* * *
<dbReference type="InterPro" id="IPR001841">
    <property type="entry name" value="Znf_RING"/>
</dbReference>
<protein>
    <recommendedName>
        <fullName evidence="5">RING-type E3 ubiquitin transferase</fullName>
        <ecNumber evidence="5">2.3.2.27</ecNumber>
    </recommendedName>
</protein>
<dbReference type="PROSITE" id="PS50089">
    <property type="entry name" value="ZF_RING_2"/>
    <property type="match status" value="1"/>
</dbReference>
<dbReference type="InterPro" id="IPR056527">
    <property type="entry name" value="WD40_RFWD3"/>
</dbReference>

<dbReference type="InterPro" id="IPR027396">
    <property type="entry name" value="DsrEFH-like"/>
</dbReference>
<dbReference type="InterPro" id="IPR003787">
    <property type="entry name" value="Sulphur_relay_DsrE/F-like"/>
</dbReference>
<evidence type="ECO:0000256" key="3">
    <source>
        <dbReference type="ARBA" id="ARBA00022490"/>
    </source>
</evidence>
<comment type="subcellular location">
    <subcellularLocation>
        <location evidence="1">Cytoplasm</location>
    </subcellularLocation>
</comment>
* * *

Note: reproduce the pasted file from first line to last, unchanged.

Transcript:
<dbReference type="InterPro" id="IPR001841">
    <property type="entry name" value="Znf_RING"/>
</dbReference>
<protein>
    <recommendedName>
        <fullName evidence="5">RING-type E3 ubiquitin transferase</fullName>
        <ecNumber evidence="5">2.3.2.27</ecNumber>
    </recommendedName>
</protein>
<dbReference type="PROSITE" id="PS50089">
    <property type="entry name" value="ZF_RING_2"/>
    <property type="match status" value="1"/>
</dbReference>
<dbReference type="InterPro" id="IPR056527">
    <property type="entry name" value="WD40_RFWD3"/>
</dbReference>

<dbReference type="InterPro" id="IPR027396">
    <property type="entry name" value="DsrEFH-like"/>
</dbReference>
<dbReference type="InterPro" id="IPR003787">
    <property type="entry name" value="Sulphur_relay_DsrE/F-like"/>
</dbReference>
<evidence type="ECO:0000256" key="3">
    <source>
        <dbReference type="ARBA" id="ARBA00022490"/>
    </source>
</evidence>
<comment type="subcellular location">
    <subcellularLocation>
        <location evidence="1">Cytoplasm</location>
    </subcellularLocation>
</comment>